What I’ve learned in this kitchen — to both my frustration and relief — is that a) that snapshot, while lovely, is not a full or satisfying life, and b) cooking is not a passion of mine. It’s a hobby, for sure, and a skill I’m glad I have. I love being able to bring dessert to a potluck, or spend an evening unwinding at the stove when the mood strikes.
But these days, in my healthy body, that mood strikes with increasing rarity. Even when it does, I have little to add to the conversation surrounding food. And while I love the idea of having a blog themed around pairing stories with recipes, I find that the recipes (or lack thereof) keep the stories from getting out.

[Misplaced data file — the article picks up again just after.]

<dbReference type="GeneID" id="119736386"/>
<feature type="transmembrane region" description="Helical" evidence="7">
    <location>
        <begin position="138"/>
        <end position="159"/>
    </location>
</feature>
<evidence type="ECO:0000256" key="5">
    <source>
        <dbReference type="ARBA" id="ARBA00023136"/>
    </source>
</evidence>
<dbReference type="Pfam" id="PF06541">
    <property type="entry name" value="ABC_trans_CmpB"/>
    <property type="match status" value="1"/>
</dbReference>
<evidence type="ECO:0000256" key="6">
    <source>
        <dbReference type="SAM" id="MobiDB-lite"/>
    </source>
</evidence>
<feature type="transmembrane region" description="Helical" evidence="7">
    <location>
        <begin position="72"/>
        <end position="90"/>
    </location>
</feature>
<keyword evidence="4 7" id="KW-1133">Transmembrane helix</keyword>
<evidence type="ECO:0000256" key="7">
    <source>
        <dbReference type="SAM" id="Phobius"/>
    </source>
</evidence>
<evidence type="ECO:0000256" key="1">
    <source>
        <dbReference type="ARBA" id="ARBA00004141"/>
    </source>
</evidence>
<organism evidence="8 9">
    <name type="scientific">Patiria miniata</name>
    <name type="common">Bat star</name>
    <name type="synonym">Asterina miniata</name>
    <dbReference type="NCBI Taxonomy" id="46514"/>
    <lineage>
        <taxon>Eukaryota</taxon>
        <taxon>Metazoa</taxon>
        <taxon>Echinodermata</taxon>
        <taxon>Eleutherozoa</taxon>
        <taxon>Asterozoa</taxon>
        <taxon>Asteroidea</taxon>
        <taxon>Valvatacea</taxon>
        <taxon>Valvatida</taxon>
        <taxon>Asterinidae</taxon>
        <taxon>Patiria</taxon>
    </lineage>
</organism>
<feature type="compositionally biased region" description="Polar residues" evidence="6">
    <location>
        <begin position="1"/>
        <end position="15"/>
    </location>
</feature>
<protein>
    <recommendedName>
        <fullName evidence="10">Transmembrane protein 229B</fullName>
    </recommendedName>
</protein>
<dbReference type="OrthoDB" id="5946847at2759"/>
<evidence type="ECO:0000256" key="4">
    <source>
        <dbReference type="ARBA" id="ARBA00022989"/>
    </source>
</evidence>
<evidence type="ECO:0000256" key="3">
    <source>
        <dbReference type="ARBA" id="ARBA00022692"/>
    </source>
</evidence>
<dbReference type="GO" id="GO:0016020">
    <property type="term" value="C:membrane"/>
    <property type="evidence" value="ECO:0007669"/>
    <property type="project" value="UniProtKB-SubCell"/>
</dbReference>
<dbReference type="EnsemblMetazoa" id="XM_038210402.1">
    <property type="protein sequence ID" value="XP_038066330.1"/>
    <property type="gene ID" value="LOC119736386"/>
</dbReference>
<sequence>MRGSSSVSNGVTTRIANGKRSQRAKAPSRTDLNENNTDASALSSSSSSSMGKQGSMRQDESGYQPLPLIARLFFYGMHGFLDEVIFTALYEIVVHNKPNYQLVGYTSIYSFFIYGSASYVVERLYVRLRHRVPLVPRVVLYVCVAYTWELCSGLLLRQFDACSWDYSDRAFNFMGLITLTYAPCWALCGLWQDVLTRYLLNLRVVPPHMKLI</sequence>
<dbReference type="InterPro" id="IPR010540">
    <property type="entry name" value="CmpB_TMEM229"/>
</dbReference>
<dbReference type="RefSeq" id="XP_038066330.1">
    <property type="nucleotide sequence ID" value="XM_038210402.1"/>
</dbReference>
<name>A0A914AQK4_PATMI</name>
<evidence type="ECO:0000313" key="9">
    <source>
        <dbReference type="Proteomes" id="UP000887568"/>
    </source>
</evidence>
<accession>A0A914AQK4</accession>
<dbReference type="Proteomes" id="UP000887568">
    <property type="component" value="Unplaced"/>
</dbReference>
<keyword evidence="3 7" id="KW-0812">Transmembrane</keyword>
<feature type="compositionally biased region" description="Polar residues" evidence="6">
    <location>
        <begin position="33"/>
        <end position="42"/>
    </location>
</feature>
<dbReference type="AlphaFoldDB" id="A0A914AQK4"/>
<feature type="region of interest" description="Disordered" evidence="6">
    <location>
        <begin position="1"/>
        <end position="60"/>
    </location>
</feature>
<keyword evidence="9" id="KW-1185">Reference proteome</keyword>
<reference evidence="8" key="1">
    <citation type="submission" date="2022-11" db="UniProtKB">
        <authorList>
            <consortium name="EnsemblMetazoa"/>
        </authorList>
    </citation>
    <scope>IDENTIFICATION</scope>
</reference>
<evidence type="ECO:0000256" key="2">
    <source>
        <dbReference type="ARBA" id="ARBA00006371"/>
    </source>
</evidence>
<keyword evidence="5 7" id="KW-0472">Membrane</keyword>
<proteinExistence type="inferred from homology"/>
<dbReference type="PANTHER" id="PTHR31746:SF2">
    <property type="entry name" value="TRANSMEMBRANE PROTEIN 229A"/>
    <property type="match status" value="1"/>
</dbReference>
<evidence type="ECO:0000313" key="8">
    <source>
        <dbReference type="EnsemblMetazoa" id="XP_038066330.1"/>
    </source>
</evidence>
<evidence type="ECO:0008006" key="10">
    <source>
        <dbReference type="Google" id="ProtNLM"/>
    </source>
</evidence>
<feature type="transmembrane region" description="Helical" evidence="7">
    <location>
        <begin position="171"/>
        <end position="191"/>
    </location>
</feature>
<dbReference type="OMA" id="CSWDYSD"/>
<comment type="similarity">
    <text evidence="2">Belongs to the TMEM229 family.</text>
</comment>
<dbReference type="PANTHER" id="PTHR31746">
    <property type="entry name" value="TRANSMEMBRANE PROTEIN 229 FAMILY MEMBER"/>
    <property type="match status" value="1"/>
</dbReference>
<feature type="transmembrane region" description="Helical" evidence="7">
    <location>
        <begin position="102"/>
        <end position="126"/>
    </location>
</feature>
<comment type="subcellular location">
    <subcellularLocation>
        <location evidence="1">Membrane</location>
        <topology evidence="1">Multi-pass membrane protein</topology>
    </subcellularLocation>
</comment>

I don’t need a recipe to tell you about the day I spent driving the length of the Oregon coast, feeling very small and very free at the same time.
That day was fueled by trail mix, gas station coffee, and chili I’d packed in an old spaghetti sauce jar. (Because I buy spaghetti sauce sometimes.)
I don’t need a charcuterie spread to illustrate the humanizing experience of forcing yourself out for a hike…only to realize that nobody actually feels like hiking, just thought everyone else did, and diverting for a picnic and a heart-to-heart instead.
I don’t need a kale salad to tell you about the bonds that can form over a trip to the farmers market.
I’d rather you didn’t eat on my couch, which beats out the kitchen for my favorite spot in the home. (Wine OK.)